“Significantly, Performance income, which had been suppressed since the Covid-19 lockdowns is now demonstrably coming back as consumption returns to even greater than pandemic levels. A small year-on-year decline [in performance income] in the first half of 2022 was more than offset by a 41% [YoY] increase in the second half.

“Taking into consideration the time lag inherent in the payment of performance income, this is a very positive indicator for the future and [gave] us a 9% year-on-year increase for 2022.”

HSF’s PFAR results by category in calendar 2022 vs calendar 2021

Mercuriadis further noted that HSF’s 12.1% YoY PFAR increase in calendar 2022 happened “despite the US Dollar’s very strong performance against almost all other major currencies during the year”.

If precise constant currency calculation was available to HSF, says the company, it would have had a material positive impact on that 12.1% YoY figure.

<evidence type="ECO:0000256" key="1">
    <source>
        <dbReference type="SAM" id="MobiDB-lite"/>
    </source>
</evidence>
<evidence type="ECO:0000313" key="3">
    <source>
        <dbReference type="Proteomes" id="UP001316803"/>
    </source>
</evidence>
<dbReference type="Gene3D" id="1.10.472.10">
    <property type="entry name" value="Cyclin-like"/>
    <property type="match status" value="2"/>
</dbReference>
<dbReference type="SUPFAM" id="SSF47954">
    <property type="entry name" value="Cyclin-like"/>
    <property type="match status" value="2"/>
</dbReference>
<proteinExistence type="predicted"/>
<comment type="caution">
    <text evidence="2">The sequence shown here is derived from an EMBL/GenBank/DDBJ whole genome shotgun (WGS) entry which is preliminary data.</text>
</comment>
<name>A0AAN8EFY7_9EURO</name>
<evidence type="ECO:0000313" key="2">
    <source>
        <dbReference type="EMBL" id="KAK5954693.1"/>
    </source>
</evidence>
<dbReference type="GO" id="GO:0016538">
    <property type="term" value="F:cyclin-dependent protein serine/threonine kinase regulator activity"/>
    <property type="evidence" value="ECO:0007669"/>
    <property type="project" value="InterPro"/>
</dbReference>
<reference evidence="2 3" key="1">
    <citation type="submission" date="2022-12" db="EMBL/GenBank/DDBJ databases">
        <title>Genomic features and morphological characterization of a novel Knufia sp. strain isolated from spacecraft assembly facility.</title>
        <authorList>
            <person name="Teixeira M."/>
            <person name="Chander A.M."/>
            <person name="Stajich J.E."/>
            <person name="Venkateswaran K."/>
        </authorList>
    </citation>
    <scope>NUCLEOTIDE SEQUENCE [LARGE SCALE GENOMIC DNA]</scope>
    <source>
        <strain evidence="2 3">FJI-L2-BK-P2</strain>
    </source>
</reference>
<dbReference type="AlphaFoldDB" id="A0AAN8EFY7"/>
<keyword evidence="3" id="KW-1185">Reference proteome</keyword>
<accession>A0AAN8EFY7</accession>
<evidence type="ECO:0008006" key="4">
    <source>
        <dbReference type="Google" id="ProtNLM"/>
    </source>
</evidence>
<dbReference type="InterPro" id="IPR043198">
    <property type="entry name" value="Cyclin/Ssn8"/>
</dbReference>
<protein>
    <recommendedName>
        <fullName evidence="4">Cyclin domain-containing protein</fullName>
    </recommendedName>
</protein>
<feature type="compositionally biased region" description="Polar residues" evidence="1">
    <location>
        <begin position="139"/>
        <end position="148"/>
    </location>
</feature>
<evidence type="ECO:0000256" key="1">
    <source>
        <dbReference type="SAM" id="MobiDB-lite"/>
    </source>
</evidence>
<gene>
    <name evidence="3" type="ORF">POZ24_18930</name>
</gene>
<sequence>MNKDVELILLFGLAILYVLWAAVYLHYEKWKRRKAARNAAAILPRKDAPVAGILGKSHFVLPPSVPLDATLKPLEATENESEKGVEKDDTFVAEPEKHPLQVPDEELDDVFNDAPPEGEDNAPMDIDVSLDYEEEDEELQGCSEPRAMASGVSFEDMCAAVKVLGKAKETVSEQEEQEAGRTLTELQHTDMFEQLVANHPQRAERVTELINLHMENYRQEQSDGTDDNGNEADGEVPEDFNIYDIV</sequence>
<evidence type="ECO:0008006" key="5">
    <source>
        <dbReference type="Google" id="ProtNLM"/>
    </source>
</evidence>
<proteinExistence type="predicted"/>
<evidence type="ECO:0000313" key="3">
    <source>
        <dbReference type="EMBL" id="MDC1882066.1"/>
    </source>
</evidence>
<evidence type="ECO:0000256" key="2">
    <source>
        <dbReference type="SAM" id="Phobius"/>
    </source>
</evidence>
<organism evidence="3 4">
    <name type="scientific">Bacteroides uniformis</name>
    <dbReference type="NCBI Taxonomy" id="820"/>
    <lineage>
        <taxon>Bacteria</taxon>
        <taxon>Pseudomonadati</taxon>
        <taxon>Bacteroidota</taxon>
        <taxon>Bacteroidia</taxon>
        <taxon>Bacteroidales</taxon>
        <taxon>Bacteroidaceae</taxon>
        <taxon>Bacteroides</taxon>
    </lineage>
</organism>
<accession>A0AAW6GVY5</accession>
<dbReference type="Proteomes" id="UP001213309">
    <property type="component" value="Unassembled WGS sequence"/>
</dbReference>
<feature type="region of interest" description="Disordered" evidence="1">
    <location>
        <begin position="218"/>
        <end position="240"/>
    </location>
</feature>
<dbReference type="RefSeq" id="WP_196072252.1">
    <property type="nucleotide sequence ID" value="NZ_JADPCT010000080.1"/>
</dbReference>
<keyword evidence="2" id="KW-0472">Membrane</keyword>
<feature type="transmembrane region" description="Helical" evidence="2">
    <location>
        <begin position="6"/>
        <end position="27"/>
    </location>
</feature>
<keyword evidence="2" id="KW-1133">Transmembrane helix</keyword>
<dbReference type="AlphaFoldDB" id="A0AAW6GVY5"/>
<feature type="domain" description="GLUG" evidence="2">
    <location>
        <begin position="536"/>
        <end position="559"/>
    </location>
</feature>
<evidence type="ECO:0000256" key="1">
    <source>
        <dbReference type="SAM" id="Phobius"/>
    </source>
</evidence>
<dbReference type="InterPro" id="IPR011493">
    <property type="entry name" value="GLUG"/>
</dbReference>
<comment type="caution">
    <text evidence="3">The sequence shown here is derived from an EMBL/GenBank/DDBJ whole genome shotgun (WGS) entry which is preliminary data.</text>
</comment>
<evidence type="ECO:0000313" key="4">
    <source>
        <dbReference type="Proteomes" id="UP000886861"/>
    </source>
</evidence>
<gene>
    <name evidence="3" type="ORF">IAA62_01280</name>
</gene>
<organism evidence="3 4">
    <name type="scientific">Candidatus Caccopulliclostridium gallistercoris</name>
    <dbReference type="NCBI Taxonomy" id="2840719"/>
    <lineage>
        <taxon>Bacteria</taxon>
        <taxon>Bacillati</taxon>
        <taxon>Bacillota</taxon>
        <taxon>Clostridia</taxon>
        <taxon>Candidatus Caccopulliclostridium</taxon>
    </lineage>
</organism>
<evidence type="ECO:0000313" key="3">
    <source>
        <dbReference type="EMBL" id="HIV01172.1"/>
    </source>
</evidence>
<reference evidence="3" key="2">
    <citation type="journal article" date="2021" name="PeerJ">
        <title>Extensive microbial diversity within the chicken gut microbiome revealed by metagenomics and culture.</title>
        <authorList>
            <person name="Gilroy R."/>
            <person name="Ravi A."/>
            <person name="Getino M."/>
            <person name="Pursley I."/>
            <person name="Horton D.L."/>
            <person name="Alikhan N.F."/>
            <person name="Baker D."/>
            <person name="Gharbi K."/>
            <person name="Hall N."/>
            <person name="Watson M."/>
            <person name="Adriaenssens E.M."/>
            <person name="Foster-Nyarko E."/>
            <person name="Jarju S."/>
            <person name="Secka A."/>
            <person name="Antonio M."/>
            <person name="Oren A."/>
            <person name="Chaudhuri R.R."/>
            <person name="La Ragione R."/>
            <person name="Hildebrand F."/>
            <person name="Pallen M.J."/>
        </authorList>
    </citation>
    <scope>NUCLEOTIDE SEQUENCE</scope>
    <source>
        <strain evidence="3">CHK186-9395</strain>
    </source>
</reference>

HSF’s annual report explains: “Although the Company receives 85% of its revenues in US Dollars, the original source for around half of revenues is non-US-Dollar denominated. Since third parties in the collection chain are converting currency, a precise constant currency calculation is not possible.

“However, based on average FX movements of the US Dollar in the year against Sterling, Euro and Yen, we estimate that the impact of the strong Dollar in 2022 was the equivalent of approximately 6 percentage points of increased differential compared to 2021, further emphasising the strong underlying growth.”

Other key takeaways from HSF’s FY 2023 results include the fact that the company’s independent valuer – US-based Citrin Cooperman – slapped a USD $2.80 billion ‘fair value’ on the company’s portfolio of songs as of the end of March 2023.